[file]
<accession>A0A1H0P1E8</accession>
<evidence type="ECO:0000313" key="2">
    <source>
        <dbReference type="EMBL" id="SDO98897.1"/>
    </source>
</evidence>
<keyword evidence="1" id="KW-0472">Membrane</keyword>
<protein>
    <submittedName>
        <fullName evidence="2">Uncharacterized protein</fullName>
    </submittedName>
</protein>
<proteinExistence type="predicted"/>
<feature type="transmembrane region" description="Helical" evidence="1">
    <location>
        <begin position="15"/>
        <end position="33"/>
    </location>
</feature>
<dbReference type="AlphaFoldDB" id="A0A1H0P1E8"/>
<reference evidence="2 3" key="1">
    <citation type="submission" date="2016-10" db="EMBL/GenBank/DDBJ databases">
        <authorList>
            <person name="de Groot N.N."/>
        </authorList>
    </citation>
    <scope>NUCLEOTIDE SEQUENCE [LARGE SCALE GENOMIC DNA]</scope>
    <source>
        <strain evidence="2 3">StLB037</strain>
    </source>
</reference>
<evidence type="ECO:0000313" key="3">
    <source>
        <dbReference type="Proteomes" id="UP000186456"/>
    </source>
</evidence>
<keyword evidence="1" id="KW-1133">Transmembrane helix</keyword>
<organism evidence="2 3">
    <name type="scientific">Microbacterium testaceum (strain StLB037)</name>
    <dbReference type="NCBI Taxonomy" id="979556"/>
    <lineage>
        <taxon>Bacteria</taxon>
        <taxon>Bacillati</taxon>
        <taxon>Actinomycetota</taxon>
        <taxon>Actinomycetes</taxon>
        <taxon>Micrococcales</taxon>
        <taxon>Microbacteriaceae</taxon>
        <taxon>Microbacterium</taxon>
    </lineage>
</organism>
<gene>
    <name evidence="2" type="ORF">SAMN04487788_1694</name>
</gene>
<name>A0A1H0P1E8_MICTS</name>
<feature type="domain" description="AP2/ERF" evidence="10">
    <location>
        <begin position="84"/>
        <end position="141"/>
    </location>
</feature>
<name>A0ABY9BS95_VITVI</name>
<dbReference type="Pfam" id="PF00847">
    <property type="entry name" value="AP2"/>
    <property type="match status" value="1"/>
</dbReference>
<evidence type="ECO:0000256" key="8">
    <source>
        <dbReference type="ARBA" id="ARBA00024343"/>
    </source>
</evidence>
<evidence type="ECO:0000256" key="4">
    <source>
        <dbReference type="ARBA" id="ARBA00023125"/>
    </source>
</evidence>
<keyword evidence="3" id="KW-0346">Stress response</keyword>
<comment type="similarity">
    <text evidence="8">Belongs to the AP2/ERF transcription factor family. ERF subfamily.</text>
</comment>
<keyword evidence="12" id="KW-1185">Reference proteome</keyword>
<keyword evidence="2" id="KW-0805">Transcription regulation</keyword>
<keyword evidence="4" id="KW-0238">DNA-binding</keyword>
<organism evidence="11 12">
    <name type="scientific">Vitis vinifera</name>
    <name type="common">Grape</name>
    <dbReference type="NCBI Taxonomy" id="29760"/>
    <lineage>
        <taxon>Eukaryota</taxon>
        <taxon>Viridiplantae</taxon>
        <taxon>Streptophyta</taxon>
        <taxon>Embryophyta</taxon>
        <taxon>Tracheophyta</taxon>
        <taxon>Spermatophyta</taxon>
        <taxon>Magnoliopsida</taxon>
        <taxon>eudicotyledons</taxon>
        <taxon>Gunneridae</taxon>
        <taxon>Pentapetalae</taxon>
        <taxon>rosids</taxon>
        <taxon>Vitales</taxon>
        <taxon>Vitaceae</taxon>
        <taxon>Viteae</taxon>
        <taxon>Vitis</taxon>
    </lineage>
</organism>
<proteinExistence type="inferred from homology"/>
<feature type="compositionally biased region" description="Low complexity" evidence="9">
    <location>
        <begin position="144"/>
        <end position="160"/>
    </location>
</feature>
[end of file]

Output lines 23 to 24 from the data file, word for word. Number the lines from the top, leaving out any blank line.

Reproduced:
        <authorList>
            <person name="de Groot N.N."/>